1888 Major league debut: Red Ehret, a decent pitcher for the next decade or so. He has a rather memorable debut as the game ends when opposing batter Billy Shindle hits into the rare walk-off triple play.
1892 Kid Nichols, the best pitcher of the 1890s, allows two inside the park home runs in one game
1900 Kid Nichols becomes the youngest pitcher in baseball history to win his 300th game.
1902 Baltimore (AL) releases player-manager John McGraw.
1902 Ted “Double Duty” Radcliffe, Negro Leaguer who lives to be over 100 years old, born.
1906 Satchel Paige born, supposedly in this year.
1909 Billy Herman, Hall of Fame second baseman, born.
1909 The Indians purchase Vean Gregg from Spokane in the Northwestern League for $4,000 plus two players. I realize no one has ever heard of him, but Gregg was a terrific pitcher until he blew his arm out, going 63-33 in his first three seasons and leading the league in ERA as a rookie in 1911. (Apparently it took a while to add him to the roster after this purchase.)
1909 The Dodgers’ cumulative franchise record hits .500, and stays under it for 38 years (1,751-1,751).
1909 The Phillies walk six Giants in a row in the sixth inning, tying an NL record. Next month an AL team will walk seven in a row, which is still the record.
1914 Jack Dunn, owner of the Baltimore Orioles minor league team, offers to sell his star pitcher Babe Ruth to Connie Mack for $10,000, but Mack refuses it, pleading poverty.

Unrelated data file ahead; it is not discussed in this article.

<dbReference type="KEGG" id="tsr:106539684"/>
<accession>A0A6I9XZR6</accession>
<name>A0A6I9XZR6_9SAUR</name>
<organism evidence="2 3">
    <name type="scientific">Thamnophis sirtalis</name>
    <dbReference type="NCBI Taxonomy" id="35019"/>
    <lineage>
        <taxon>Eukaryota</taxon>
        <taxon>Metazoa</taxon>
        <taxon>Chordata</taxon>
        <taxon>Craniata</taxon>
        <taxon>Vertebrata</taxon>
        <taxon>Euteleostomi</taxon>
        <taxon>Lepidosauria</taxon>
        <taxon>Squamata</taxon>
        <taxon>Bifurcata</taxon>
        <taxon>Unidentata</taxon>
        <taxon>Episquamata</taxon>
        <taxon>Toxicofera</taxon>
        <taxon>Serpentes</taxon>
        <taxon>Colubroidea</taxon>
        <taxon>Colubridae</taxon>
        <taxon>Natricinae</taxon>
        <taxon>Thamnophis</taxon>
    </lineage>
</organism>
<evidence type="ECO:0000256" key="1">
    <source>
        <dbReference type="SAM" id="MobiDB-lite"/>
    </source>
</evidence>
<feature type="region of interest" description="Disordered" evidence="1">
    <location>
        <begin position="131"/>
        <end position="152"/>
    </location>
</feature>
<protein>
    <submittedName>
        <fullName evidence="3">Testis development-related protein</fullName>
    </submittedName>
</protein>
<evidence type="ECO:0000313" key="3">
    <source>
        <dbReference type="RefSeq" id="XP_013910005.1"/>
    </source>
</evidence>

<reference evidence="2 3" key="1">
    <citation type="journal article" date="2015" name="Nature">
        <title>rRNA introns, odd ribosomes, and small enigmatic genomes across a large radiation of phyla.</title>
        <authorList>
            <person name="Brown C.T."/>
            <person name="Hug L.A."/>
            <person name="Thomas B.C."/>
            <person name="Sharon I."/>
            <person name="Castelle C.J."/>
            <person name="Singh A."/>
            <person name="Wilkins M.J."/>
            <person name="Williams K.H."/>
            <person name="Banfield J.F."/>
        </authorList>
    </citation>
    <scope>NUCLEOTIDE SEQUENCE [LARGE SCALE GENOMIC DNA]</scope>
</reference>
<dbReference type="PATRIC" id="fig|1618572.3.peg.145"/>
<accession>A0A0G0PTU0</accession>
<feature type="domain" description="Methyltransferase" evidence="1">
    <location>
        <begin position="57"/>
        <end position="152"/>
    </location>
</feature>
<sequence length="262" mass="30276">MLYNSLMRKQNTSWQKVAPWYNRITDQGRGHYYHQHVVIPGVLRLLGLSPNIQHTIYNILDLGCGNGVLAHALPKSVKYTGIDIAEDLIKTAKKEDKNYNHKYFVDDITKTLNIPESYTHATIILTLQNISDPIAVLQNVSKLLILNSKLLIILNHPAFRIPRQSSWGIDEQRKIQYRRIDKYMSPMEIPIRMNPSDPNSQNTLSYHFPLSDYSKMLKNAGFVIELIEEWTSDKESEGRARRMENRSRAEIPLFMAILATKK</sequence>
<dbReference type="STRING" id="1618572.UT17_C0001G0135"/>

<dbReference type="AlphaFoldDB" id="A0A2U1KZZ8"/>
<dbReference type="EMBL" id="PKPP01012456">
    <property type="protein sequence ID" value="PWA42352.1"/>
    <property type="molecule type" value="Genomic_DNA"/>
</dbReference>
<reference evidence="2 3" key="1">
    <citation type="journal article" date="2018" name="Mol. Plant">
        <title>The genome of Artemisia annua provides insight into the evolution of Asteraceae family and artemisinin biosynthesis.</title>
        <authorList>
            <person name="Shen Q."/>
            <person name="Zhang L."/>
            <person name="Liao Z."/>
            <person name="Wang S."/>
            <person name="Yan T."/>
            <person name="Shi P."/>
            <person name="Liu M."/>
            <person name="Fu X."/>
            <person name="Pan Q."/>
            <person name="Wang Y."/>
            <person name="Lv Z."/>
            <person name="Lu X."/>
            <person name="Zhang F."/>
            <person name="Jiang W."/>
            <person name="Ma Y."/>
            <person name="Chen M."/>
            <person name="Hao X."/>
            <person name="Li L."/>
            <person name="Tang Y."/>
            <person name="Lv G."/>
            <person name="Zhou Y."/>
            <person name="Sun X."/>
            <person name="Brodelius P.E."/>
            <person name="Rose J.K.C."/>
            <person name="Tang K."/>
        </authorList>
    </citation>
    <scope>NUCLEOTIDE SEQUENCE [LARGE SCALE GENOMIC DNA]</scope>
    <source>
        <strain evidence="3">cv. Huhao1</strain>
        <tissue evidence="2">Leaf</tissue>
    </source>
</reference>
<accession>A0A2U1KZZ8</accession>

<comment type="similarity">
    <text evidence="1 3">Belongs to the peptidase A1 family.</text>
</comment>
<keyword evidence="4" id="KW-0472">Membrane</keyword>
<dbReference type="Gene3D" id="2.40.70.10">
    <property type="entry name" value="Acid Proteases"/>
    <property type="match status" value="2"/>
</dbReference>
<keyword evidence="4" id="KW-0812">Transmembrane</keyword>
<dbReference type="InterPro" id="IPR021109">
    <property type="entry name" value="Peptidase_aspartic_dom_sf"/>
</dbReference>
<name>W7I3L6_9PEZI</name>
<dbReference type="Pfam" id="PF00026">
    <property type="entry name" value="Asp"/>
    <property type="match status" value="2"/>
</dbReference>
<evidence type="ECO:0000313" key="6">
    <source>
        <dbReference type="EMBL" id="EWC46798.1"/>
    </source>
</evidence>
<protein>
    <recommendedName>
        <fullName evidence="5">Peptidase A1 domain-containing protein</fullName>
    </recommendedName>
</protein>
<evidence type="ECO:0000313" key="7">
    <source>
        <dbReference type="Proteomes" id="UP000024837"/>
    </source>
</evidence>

1915 Dodgers-Braves game ends in tie after 16 scoreless innings. Phil Douglass gets the complete game for Brooklyn.
1918 Rabbit Maranville gets a 10-day leave from the Navy, and plays 11 games for the Braves in that time, hitting .306.
1922 Dazzy Vance, by far the greatest strikeout artist of his generation, has his longest outing without a K: 8.1 innings, with 39 batters faced in 6-5 loss for his Dodgers to the Cardinals. The game ends on a walk-off home run by Rogers Hornsby, the first of his five career walk-off homers.
1922 George Kelly hits an inside the park home run in the top of the 18th inning, leading the Giants to a 9-8 win over the Pirates. The game was 7-7 after 17 innings. Max Carey and Johnny Gooch recorded six hits each for the Pirates in this game.
1923 Young pitcher Lefty O’Doul sets a major league record that still stands when he allows 13 runs in one inning. His full line: 3 IP, 11 H, 16 R, 13 ER, 8 BB, 0 K as the Red Sox beat the Indians, 27-3. After washing out as a pitcher, O’Doul comes back as an effective hitter, and later becomes known as the Father of Japanese Baseball.
1925 Hall of Fame hurler Herb Pennock allows his only walk-off home run. He’s pitching in relief and faces only one batter.
1928 Hack Wilson homers in his fifth consecutive game. He’s gone 11-for-20 with two doubles and six homers in that time, scored 10 runs, and driven in 14. His AVG/OBP/SLG is .550/.591/1.550 for an OPS of 2.141.
1931 The White Sox and Browns link up in the longest game without a strikeout in history (or at least since 1920): CWS 10, STB 9 (12).
1933 Jack Quinn, the oldest real player in major league history, plays his final game. He was 49 years and six days old. He’s the greatest pitcher in baseball history born in the Austria-Hungarian Empire.
1936 The NL finally wins its first All-Star Game.